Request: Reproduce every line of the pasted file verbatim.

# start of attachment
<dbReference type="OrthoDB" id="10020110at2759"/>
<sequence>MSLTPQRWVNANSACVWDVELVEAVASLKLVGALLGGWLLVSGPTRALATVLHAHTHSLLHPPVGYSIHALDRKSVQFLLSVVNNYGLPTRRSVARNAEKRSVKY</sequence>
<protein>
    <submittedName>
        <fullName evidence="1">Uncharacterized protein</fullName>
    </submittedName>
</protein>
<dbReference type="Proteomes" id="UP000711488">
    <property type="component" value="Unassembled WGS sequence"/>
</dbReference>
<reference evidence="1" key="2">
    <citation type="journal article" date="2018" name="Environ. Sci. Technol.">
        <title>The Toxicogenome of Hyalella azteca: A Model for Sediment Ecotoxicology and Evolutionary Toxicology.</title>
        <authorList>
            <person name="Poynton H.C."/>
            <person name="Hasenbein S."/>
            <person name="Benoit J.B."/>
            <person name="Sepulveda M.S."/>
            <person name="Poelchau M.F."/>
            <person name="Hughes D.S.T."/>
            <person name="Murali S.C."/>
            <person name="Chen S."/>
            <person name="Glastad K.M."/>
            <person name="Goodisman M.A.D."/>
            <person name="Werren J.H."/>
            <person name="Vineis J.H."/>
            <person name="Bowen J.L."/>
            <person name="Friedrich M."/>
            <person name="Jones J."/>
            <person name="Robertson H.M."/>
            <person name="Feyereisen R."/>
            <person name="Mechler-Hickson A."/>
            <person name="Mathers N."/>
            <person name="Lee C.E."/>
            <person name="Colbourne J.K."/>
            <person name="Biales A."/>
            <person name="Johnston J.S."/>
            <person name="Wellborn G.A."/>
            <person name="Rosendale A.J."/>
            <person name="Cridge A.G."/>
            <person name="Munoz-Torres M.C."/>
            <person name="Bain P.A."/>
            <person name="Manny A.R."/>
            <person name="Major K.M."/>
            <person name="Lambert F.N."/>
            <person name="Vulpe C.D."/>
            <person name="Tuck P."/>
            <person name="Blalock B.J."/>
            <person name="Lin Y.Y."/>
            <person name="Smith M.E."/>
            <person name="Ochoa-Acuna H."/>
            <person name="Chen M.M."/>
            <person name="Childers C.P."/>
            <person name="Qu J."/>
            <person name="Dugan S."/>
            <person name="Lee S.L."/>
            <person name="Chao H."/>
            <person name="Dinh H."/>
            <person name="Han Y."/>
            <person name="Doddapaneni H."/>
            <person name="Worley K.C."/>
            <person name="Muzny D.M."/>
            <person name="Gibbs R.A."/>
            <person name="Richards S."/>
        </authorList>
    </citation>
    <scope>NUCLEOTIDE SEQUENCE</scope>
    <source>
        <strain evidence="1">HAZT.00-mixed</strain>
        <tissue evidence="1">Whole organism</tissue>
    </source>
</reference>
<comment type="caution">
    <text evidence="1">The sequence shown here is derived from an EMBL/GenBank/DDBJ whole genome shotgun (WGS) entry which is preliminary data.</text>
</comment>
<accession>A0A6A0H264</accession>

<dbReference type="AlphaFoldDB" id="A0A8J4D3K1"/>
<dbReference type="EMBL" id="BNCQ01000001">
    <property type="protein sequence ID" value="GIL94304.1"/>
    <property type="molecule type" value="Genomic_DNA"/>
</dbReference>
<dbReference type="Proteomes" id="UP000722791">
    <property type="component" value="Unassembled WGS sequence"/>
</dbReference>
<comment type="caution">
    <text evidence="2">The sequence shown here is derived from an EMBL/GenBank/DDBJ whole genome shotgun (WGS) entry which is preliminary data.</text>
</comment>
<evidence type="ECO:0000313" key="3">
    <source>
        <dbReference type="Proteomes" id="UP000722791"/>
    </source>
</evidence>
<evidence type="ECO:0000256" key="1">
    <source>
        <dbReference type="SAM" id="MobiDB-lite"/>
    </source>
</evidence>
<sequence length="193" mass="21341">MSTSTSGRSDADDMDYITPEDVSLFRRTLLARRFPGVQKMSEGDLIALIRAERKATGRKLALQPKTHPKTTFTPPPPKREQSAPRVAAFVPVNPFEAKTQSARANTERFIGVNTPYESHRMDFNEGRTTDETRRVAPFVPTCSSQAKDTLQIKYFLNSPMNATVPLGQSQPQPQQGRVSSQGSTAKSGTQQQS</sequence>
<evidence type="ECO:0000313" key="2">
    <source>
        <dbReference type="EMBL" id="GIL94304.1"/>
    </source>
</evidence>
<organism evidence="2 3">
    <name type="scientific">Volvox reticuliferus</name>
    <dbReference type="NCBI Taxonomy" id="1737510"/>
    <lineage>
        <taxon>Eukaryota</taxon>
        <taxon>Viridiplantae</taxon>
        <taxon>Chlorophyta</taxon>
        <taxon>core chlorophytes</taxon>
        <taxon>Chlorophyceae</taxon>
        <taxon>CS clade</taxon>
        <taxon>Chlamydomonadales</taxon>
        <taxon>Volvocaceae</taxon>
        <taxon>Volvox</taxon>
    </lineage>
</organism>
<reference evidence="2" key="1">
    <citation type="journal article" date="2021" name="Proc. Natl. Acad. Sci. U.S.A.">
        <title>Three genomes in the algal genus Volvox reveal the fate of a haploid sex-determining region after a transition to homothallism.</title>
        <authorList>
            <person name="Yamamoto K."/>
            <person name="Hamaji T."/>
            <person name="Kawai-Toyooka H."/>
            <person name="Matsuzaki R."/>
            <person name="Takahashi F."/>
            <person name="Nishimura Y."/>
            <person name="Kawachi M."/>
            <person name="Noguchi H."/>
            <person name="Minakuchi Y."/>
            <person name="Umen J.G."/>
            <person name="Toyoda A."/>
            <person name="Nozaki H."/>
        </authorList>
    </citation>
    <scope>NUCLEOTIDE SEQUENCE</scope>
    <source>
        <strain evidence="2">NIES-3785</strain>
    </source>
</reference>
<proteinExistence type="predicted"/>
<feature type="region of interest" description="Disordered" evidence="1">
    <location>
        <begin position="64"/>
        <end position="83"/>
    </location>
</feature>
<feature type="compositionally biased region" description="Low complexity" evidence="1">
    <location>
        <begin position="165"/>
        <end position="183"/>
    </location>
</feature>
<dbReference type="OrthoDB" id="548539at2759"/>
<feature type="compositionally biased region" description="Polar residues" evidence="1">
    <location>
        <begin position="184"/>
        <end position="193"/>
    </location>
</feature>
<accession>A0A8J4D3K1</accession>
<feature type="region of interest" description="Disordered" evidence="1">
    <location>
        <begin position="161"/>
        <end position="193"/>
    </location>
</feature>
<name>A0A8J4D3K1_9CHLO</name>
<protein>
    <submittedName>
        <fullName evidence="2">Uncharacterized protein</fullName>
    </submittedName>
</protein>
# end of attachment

<dbReference type="OrthoDB" id="10020110at2759"/>
<sequence>MSLTPQRWVNANSACVWDVELVEAVASLKLVGALLGGWLLVSGPTRALATVLHAHTHSLLHPPVGYSIHALDRKSVQFLLSVVNNYGLPTRRSVARNAEKRSVKY</sequence>
<protein>
    <submittedName>
        <fullName evidence="1">Uncharacterized protein</fullName>
    </submittedName>
</protein>
<dbReference type="Proteomes" id="UP000711488">
    <property type="component" value="Unassembled WGS sequence"/>
</dbReference>
<reference evidence="1" key="2">
    <citation type="journal article" date="2018" name="Environ. Sci. Technol.">
        <title>The Toxicogenome of Hyalella azteca: A Model for Sediment Ecotoxicology and Evolutionary Toxicology.</title>
        <authorList>
            <person name="Poynton H.C."/>
            <person name="Hasenbein S."/>
            <person name="Benoit J.B."/>
            <person name="Sepulveda M.S."/>
            <person name="Poelchau M.F."/>
            <person name="Hughes D.S.T."/>
            <person name="Murali S.C."/>
            <person name="Chen S."/>
            <person name="Glastad K.M."/>
            <person name="Goodisman M.A.D."/>
            <person name="Werren J.H."/>
            <person name="Vineis J.H."/>
            <person name="Bowen J.L."/>
            <person name="Friedrich M."/>
            <person name="Jones J."/>
            <person name="Robertson H.M."/>
            <person name="Feyereisen R."/>
            <person name="Mechler-Hickson A."/>
            <person name="Mathers N."/>
            <person name="Lee C.E."/>
            <person name="Colbourne J.K."/>
            <person name="Biales A."/>
            <person name="Johnston J.S."/>
            <person name="Wellborn G.A."/>
            <person name="Rosendale A.J."/>
            <person name="Cridge A.G."/>
            <person name="Munoz-Torres M.C."/>
            <person name="Bain P.A."/>
            <person name="Manny A.R."/>
            <person name="Major K.M."/>
            <person name="Lambert F.N."/>
            <person name="Vulpe C.D."/>
            <person name="Tuck P."/>
            <person name="Blalock B.J."/>
            <person name="Lin Y.Y."/>
            <person name="Smith M.E."/>
            <person name="Ochoa-Acuna H."/>
            <person name="Chen M.M."/>
            <person name="Childers C.P."/>
            <person name="Qu J."/>
            <person name="Dugan S."/>
            <person name="Lee S.L."/>
            <person name="Chao H."/>
            <person name="Dinh H."/>
            <person name="Han Y."/>
            <person name="Doddapaneni H."/>
            <person name="Worley K.C."/>
            <person name="Muzny D.M."/>
            <person name="Gibbs R.A."/>
            <person name="Richards S."/>
        </authorList>
    </citation>
    <scope>NUCLEOTIDE SEQUENCE</scope>
    <source>
        <strain evidence="1">HAZT.00-mixed</strain>
        <tissue evidence="1">Whole organism</tissue>
    </source>
</reference>
<comment type="caution">
    <text evidence="1">The sequence shown here is derived from an EMBL/GenBank/DDBJ whole genome shotgun (WGS) entry which is preliminary data.</text>
</comment>
<accession>A0A6A0H264</accession>

<dbReference type="AlphaFoldDB" id="A0A8J4D3K1"/>
<dbReference type="EMBL" id="BNCQ01000001">
    <property type="protein sequence ID" value="GIL94304.1"/>
    <property type="molecule type" value="Genomic_DNA"/>
</dbReference>
<dbReference type="Proteomes" id="UP000722791">
    <property type="component" value="Unassembled WGS sequence"/>
</dbReference>
<comment type="caution">
    <text evidence="2">The sequence shown here is derived from an EMBL/GenBank/DDBJ whole genome shotgun (WGS) entry which is preliminary data.</text>
</comment>
<evidence type="ECO:0000313" key="3">
    <source>
        <dbReference type="Proteomes" id="UP000722791"/>
    </source>
</evidence>
<evidence type="ECO:0000256" key="1">
    <source>
        <dbReference type="SAM" id="MobiDB-lite"/>
    </source>
</evidence>
<sequence length="193" mass="21341">MSTSTSGRSDADDMDYITPEDVSLFRRTLLARRFPGVQKMSEGDLIALIRAERKATGRKLALQPKTHPKTTFTPPPPKREQSAPRVAAFVPVNPFEAKTQSARANTERFIGVNTPYESHRMDFNEGRTTDETRRVAPFVPTCSSQAKDTLQIKYFLNSPMNATVPLGQSQPQPQQGRVSSQGSTAKSGTQQQS</sequence>
<evidence type="ECO:0000313" key="2">
    <source>
        <dbReference type="EMBL" id="GIL94304.1"/>
    </source>
</evidence>
<organism evidence="2 3">
    <name type="scientific">Volvox reticuliferus</name>
    <dbReference type="NCBI Taxonomy" id="1737510"/>
    <lineage>
        <taxon>Eukaryota</taxon>
        <taxon>Viridiplantae</taxon>
        <taxon>Chlorophyta</taxon>
        <taxon>core chlorophytes</taxon>
        <taxon>Chlorophyceae</taxon>
        <taxon>CS clade</taxon>
        <taxon>Chlamydomonadales</taxon>
        <taxon>Volvocaceae</taxon>
        <taxon>Volvox</taxon>
    </lineage>
</organism>
<reference evidence="2" key="1">
    <citation type="journal article" date="2021" name="Proc. Natl. Acad. Sci. U.S.A.">
        <title>Three genomes in the algal genus Volvox reveal the fate of a haploid sex-determining region after a transition to homothallism.</title>
        <authorList>
            <person name="Yamamoto K."/>
            <person name="Hamaji T."/>
            <person name="Kawai-Toyooka H."/>
            <person name="Matsuzaki R."/>
            <person name="Takahashi F."/>
            <person name="Nishimura Y."/>
            <person name="Kawachi M."/>
            <person name="Noguchi H."/>
            <person name="Minakuchi Y."/>
            <person name="Umen J.G."/>
            <person name="Toyoda A."/>
            <person name="Nozaki H."/>
        </authorList>
    </citation>
    <scope>NUCLEOTIDE SEQUENCE</scope>
    <source>
        <strain evidence="2">NIES-3785</strain>
    </source>
</reference>
<proteinExistence type="predicted"/>
<feature type="region of interest" description="Disordered" evidence="1">
    <location>
        <begin position="64"/>
        <end position="83"/>
    </location>
</feature>
<feature type="compositionally biased region" description="Low complexity" evidence="1">
    <location>
        <begin position="165"/>
        <end position="183"/>
    </location>
</feature>
<dbReference type="OrthoDB" id="548539at2759"/>
<feature type="compositionally biased region" description="Polar residues" evidence="1">
    <location>
        <begin position="184"/>
        <end position="193"/>
    </location>
</feature>
<accession>A0A8J4D3K1</accession>
<feature type="region of interest" description="Disordered" evidence="1">
    <location>
        <begin position="161"/>
        <end position="193"/>
    </location>
</feature>
<name>A0A8J4D3K1_9CHLO</name>
<protein>
    <submittedName>
        <fullName evidence="2">Uncharacterized protein</fullName>
    </submittedName>
</protein>